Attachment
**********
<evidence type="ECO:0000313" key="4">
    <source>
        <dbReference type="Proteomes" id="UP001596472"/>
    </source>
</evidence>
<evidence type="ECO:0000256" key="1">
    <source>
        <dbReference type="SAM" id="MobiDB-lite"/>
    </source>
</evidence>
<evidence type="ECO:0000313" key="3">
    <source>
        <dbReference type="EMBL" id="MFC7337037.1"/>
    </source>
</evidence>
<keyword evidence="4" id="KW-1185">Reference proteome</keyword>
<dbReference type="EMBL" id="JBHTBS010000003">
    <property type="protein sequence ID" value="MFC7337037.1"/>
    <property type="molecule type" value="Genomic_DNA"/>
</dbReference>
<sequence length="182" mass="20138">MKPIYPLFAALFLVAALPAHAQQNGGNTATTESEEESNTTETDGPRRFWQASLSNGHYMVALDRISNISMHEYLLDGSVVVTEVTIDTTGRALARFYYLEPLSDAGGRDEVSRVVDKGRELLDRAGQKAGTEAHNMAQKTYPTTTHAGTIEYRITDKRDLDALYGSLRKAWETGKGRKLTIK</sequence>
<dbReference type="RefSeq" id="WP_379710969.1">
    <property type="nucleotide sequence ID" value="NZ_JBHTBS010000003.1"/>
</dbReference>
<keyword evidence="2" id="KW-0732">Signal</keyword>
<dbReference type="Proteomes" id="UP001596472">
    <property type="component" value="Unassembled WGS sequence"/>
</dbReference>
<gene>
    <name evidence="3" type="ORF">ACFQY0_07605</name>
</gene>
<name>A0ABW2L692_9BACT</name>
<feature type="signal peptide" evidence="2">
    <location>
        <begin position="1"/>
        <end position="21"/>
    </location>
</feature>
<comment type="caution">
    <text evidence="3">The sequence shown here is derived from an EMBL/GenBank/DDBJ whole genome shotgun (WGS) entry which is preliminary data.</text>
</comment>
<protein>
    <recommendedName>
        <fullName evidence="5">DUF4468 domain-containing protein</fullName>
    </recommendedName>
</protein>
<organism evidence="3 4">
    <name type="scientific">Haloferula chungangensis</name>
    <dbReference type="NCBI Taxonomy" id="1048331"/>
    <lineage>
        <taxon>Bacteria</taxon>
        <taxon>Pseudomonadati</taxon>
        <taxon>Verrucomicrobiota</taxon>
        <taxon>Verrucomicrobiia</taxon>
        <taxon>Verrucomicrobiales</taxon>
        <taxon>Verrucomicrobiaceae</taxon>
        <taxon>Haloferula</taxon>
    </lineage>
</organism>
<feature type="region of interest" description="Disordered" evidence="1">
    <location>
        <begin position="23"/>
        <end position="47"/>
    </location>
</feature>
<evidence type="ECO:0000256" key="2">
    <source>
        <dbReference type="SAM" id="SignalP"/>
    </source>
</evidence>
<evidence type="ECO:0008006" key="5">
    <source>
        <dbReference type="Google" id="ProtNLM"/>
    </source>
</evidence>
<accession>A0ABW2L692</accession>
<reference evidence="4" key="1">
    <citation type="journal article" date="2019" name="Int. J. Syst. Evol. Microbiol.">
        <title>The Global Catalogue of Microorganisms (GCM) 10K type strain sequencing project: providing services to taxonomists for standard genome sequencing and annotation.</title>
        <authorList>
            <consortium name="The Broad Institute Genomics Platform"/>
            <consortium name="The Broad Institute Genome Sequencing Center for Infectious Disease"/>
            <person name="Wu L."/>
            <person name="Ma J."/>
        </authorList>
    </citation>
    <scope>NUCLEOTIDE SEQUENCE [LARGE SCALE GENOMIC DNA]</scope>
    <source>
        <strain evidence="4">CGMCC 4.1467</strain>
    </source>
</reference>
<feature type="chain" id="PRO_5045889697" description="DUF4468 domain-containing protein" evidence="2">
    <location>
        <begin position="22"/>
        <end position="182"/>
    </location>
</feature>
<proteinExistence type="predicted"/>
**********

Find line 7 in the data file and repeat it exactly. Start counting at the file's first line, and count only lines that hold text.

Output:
    <source>